I see my mistake. “Expecting big, hot American breakfasts to be easily available,” according to Diana Arneson. “They’re not the norm in France — the standard is more likely to be fresh bread and perhaps a croissant, with a glass of juice and your choice of coffee, tea, or hot chocolate. Some places offer a breakfast buffet that also includes ham, cheese, boiled eggs and cereal, but you have to hunt around a bit if you expect to get eggs, pancakes, bacon and/or French toast.”

On Americans’ obsession with cars

“In Paris, car access is much more complicated than in US cities,” noted Martin Blanchard. “America is a very car-centric nation (especially away from the coasts) and American cities are designed around car access. Paris really isn’t,” Iain Compton added via the Quora thread. “Don’t assume you’ll need a car and don’t limit your transport options to taxis/Uber/etc. The RATP network covers pretty much everywhere in Paris at most of the times you’ll need it and your tourist ticket is valid on buses, trams, and the RER, as well as on the metro. Additionally, Paris is a relatively small city (geographically speaking), walking is often an option — many times it is the best option.”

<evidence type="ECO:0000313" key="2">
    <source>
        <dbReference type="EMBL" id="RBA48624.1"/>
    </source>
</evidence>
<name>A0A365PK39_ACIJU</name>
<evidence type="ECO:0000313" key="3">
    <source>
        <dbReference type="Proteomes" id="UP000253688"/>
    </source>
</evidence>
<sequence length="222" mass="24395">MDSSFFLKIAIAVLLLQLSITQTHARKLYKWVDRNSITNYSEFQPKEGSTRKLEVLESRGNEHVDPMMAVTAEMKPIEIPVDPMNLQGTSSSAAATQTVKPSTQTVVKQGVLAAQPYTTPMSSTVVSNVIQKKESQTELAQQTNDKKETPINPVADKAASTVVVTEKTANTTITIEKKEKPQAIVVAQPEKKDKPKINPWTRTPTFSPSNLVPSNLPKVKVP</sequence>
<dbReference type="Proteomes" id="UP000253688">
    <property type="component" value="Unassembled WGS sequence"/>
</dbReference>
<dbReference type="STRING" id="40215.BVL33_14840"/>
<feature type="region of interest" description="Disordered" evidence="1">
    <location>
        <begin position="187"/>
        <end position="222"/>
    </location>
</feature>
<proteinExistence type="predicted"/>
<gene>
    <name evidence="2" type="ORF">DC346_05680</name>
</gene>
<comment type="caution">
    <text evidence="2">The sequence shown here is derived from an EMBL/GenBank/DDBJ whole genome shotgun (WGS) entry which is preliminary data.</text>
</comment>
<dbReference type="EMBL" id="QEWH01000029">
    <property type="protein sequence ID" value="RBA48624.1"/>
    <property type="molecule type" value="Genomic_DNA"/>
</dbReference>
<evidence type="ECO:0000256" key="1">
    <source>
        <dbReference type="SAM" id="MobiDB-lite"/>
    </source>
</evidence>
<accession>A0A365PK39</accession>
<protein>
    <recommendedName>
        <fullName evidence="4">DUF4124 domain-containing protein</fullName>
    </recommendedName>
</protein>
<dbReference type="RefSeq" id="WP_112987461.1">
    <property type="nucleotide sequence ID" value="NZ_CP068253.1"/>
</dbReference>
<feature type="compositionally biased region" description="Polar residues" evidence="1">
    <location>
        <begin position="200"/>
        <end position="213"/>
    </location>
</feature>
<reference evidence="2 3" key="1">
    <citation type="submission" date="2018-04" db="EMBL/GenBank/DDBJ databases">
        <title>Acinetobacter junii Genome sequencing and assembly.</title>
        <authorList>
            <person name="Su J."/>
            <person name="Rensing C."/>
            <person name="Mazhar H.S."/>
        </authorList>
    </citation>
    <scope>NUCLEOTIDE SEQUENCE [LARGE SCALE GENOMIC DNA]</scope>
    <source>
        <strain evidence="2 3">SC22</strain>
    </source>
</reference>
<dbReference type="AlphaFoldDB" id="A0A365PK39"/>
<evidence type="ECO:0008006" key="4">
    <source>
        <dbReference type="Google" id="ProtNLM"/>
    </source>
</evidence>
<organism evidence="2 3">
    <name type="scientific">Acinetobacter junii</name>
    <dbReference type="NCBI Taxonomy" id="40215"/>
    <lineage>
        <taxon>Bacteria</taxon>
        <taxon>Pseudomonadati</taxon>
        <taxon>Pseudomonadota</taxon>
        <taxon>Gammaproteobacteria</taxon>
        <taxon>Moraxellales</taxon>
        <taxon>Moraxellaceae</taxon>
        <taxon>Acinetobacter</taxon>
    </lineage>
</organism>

I echo this sentiment. On our first night in Paris, my wife (who’d been there before) surprised me with a walking tour of the city, spanning about three hours and concluding with the Eiffel Tower. I will never forget that night.

On the café culture

This one was too good not to share via Ludovico Altana on Quora. The French take dining and the café lifestyle seriously. In that light, the cafes of Paris aren’t designed for the ‘Whole Foods’ crowd. Ludovico concludes where we’ll begin: “Food is serious business there, folks.”

Here we go:

“This happened in a small, fairly touristy café near Montmartre a couple years before I actually lived in Paris (I was on vacation with my parents).

While I’m trying to sip at my piping hot soupe à l’oignon, I hear two American women in their late twenties, fairly well dressed; I peg them as big-city, Whole Foods types. They sit down, and order a glass of white wine each. Typical.